There was a moment back in May when I’m not ashamed to say that I literally squeaked with excitement. I had just discovered that Tony Parker, of Parker Furniture, was relaunching a capsule collection of his iconic ’50s designs in an exclusive collaboration with Surry Hills design store WORKSHOPPED. Anyone who’s a fan of mid-century furniture probably squeaked in unison, creating some kind of modernist-fuelled squeaky, squealy chorus as the Parker name translates to Australian mid-century modern LEGEND.
It was only a few weekends ago when I finally stumbled into WORKSHOPPED that I actually laid my hands on this glorious new furniture. Re-worked in American Oak and American Walnut, the pieces have been gently tweaked and reinvented in that unmistakable Parker style.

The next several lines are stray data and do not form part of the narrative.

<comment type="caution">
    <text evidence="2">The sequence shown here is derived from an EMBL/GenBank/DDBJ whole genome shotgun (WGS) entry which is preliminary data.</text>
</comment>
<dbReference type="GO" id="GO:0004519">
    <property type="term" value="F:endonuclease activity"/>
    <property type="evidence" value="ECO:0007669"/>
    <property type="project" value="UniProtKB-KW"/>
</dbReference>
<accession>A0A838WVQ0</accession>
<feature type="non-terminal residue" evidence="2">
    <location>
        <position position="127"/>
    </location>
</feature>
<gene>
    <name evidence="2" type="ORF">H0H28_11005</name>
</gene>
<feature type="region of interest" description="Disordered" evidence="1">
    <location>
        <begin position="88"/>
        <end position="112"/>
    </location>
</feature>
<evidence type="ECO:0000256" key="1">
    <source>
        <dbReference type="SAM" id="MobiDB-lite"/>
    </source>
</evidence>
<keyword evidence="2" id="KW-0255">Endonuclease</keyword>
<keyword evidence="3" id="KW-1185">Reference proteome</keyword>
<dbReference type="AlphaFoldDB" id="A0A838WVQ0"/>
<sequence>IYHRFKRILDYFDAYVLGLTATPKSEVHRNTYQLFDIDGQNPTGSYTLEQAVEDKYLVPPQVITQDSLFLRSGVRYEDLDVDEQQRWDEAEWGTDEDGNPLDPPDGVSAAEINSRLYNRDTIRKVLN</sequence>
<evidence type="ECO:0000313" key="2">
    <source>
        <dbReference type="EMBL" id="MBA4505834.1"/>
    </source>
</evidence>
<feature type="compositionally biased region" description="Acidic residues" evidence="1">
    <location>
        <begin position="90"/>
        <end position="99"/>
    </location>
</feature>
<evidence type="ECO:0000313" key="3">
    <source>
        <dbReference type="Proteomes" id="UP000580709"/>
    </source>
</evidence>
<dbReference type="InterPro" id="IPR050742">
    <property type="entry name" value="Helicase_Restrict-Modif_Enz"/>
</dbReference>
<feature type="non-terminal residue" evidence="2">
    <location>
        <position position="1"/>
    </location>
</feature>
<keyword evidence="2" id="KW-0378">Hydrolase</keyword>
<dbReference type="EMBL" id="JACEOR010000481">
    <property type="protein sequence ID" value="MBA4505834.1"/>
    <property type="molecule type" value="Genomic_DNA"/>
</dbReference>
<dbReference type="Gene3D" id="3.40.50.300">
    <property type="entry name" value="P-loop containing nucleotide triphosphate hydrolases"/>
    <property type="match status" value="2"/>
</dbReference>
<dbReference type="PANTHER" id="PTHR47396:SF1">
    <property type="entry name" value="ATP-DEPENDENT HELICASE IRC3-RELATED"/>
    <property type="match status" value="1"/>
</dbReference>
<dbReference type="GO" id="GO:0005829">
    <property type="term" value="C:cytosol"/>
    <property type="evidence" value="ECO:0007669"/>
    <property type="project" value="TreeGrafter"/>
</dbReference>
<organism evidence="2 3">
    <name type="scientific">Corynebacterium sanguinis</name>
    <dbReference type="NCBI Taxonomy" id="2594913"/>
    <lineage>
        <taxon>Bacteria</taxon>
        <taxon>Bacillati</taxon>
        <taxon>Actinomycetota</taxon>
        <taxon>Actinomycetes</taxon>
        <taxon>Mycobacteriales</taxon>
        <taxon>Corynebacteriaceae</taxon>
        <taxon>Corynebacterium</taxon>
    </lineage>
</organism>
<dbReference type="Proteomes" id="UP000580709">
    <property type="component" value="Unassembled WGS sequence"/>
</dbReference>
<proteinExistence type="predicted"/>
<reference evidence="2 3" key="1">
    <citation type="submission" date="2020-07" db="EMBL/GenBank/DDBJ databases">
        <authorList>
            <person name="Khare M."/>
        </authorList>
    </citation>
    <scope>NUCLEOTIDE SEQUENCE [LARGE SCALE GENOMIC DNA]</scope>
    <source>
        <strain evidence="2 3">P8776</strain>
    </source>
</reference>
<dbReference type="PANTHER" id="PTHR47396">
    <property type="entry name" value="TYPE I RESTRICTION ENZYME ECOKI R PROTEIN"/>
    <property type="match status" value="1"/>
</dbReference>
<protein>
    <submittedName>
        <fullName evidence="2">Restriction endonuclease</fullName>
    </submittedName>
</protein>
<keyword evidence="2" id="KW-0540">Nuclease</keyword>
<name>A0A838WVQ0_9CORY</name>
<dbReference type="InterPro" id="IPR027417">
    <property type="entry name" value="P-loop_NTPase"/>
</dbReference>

I loved the beautiful white oak extension butterfly leaf dining table, but I made a beeline for the iconic coffee table with its organic lips, marvelling at how fresh and well, modern, it looked at once. Funny that.
I couldn’t be more overjoyed by this happy collaboration, breathing new life into one of Australia’s greatest design names while offering brand new pieces that have been reworked by Tony Parker himself. The new range is made by Covermore Designs, a company featuring many of Parker’s original staff and craftspeople, which offers a lovely sense of continuation.
The timing for the new collection couldn’t be better, with mid-century modern a key trend and source of reference in mainstream design and interiors. (That doesn’t stop short-sighted Sydney realtors from flogging incredible examples of mid-century architecture as potential for detonation and new apartments, but that’s another rant.)